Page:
2). A solution is a homogenous mixture, this means that all of its components are physically distributed and there are no visible divisions, it looks like one. The prefix “homo” means one. I underlined physically because a solution doesn’t undergo a reaction therefore a solution can not be a compound.

    The process of dissolving is not related to a chemical reaction because a new compound is not formed. In basic terms, for the process of dissolving you need the liquid (solvent) and a solid (solute). The solvent surrounds the solute in an electrical attraction. Example: water is a solvent that is partially charged. One side of the molecule is positive and the other is negative. When it comes in contact with a solute like table salt NaCl, which is an ionic compound, the salt dissociates (separates) into Na+ and Cl- Sodium and Chloride ions respectivly. Now water, like any solvent, is able to surround the ions and dissolve them.
    This is some representation.
    +H2 O- +H2O-
    O- +H2O- +H2
    +H2O- Na+ -OH2+ -O+H2 Cl- +H2O-
    O- +H2
    +H2 +H2O- O- +H2O-

    Water is an interesting compound. It is a molecule and has ionic properties because it is partially charged. Oxygen’s nucleus is strong. It strongly attracts the electrons of hydrogen which makes it partially negative and the hydrogen’s nucleus are exposed making them partially positive. O-
    +H H+


    3). This question is answered with the law of definite composition. It states that a compound is composed of the same elements with a fixed proportion or percent by mass. The mass of an element is multiplied by the number it appears in the compound and then divided by the total mass of the compound. Example: calcium carbonate CaCO3
    Ca = 40.0 total mass of compound 100.0
    C = 12.0
    O = 16.0 (3)
    the proportion is 40% Ca, 12% C, 48% O.

    In the case of glucose C6H12O6 the proportion or percent is 40% C, 6%H, 54%O. Even though CH2O has the same proportion as glucose the lowest ratio possible is C6H12O6.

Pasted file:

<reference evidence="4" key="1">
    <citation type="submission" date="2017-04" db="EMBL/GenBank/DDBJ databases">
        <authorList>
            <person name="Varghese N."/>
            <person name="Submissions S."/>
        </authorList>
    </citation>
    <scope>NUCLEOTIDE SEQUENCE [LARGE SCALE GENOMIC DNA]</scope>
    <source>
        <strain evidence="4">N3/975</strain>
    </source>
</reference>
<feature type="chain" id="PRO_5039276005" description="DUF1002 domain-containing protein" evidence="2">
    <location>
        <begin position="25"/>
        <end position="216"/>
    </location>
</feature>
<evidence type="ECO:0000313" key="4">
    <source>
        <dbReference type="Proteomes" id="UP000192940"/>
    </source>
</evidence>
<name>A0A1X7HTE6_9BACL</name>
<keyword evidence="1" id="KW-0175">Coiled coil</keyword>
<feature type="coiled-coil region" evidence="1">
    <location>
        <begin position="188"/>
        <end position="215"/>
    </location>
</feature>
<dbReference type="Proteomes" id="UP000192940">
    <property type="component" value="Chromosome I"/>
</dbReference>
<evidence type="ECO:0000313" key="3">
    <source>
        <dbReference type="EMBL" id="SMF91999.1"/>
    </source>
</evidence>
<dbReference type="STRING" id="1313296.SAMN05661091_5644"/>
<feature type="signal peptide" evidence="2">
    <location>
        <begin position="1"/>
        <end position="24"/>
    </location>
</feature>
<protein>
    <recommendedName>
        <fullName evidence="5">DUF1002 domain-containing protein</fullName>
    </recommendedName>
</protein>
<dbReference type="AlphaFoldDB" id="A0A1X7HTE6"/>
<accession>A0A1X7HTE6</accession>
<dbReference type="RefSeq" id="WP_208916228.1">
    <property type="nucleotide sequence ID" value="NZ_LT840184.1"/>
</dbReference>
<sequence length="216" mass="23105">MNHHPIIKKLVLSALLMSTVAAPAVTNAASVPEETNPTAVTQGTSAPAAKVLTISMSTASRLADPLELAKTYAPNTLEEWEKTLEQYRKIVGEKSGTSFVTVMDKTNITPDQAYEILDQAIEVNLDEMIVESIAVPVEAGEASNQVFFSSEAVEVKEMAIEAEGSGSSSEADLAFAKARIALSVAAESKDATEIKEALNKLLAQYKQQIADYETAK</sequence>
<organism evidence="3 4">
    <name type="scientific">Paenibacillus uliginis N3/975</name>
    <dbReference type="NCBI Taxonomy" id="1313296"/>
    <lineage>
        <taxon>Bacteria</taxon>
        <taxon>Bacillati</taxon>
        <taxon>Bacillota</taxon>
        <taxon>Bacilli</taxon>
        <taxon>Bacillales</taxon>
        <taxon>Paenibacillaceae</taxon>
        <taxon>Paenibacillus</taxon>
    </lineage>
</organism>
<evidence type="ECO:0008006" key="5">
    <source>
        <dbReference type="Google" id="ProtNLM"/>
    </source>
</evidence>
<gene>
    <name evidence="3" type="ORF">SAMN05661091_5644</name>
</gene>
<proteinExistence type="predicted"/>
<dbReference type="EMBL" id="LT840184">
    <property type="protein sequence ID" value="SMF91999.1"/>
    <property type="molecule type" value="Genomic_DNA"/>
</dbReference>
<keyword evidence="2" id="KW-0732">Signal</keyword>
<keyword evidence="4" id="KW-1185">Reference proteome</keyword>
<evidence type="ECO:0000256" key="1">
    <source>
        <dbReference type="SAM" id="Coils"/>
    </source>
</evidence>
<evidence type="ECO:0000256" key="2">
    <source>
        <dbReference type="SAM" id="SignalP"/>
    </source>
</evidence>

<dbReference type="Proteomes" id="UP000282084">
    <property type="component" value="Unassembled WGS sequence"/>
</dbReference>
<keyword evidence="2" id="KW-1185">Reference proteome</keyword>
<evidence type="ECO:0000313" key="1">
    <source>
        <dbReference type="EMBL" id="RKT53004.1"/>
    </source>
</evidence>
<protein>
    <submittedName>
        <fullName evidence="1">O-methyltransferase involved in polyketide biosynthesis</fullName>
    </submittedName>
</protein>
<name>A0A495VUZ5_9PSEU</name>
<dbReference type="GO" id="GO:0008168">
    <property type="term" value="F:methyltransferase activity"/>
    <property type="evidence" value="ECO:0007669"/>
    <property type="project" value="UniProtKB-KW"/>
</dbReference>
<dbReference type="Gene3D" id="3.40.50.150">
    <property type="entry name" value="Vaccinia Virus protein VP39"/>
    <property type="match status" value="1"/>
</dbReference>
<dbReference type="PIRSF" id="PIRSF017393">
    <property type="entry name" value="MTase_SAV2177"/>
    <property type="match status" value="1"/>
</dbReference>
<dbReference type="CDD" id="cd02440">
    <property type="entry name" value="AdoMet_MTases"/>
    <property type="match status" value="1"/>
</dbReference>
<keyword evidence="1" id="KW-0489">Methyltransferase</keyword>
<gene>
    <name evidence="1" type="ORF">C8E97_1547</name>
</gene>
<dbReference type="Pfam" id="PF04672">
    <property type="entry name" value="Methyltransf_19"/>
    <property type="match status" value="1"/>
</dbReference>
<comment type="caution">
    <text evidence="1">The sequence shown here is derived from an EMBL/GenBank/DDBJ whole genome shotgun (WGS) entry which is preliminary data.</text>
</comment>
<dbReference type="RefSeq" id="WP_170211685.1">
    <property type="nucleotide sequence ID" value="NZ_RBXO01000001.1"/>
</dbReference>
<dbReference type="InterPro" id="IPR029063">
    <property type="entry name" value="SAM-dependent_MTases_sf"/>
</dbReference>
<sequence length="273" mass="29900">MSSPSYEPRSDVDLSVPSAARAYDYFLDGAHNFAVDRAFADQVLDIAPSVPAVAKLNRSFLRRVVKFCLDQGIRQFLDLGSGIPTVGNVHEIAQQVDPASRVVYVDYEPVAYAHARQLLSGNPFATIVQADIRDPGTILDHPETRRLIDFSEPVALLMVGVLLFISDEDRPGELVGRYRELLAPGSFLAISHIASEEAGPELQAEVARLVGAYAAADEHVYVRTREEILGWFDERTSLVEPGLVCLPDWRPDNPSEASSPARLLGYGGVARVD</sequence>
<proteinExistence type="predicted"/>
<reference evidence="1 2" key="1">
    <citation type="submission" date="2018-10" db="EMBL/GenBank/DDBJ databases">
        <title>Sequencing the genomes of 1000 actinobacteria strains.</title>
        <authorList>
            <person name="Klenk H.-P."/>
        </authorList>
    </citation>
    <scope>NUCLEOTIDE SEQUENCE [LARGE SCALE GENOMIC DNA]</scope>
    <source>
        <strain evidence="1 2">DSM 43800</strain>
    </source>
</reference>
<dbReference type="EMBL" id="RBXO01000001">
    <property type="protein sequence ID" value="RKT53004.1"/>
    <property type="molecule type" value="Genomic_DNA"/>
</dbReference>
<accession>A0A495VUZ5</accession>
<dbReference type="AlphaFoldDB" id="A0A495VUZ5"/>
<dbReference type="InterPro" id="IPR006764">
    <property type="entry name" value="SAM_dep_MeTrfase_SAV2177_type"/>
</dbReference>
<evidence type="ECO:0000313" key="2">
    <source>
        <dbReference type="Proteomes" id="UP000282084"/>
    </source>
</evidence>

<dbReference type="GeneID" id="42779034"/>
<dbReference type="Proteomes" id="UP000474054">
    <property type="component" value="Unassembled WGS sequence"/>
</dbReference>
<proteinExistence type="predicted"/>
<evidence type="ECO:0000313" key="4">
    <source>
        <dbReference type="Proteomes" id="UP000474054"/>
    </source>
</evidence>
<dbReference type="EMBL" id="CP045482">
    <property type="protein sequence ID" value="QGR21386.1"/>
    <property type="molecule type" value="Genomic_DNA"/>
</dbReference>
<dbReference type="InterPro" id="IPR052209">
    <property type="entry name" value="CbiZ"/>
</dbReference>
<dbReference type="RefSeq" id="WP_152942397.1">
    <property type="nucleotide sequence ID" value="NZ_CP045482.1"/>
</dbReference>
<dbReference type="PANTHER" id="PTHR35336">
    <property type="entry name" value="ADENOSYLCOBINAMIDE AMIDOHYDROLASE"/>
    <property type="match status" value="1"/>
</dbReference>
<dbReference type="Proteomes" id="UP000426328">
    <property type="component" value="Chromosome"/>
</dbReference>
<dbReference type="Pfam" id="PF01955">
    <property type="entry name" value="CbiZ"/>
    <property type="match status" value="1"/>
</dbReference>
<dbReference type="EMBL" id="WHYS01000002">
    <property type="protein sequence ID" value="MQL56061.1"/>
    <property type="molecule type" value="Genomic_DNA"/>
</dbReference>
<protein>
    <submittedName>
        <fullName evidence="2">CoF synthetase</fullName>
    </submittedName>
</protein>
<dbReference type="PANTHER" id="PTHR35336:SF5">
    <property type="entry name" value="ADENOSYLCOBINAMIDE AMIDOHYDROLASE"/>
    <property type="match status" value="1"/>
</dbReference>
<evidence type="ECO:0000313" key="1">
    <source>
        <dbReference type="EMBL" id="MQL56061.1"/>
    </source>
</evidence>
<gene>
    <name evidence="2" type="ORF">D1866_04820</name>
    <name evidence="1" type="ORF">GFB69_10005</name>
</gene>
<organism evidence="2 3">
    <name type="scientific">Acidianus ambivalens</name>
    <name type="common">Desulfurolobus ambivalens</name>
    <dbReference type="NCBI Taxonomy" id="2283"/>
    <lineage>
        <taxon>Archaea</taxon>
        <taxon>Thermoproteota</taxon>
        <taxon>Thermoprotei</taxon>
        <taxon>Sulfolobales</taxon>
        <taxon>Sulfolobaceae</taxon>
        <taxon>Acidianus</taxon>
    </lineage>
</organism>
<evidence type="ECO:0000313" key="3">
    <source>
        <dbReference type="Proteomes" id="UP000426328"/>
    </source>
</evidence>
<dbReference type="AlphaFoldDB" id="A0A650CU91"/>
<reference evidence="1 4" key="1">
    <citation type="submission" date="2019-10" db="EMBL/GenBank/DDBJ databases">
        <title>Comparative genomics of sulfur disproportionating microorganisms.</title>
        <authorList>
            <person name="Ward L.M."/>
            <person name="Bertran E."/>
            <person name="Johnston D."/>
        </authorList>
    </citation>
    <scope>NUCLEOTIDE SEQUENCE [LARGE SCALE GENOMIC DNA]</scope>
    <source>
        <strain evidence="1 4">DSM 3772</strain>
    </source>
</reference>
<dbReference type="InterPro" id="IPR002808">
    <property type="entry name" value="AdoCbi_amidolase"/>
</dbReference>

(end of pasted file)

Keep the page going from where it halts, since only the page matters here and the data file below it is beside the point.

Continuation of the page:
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    sorry the molecular representations didn't come out as I thought
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    Quote Originally Posted by guilleermo
    The ionic bond is formed by the attraction of opposite charges. Their bond is not shared like the molecule, instead one atom attracts an electron more than the other (plainly speaking) making the whole compound charged and they are called formula units.
    Knowing this; dissolving is indeed a physical transition and not a chemical reaction.
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    Quote Originally Posted by Him
    Knowing this; dissolving is indeed a physical transition and not a chemical reaction.
    I disagree - dissolving can be an example of a chemical reaction, especially if you have an ionic solid dissolving. I agree that dissolving something like a diatomic gas probably wouldn't be a chemical reaction.
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    My basic chemistry knowledge (especially he inorganic) has went to back of head, so a little bit to far).

    If we consider bio-molecules dissolving must be regarded as a chemical reaction. If a protein is dissolved in water different acid/base reactions occurs. Covalent bonds are broken, so as consequence of dissolving different chemical reactions happen.

    However (and I am in dark here because isn’t my territory anymore)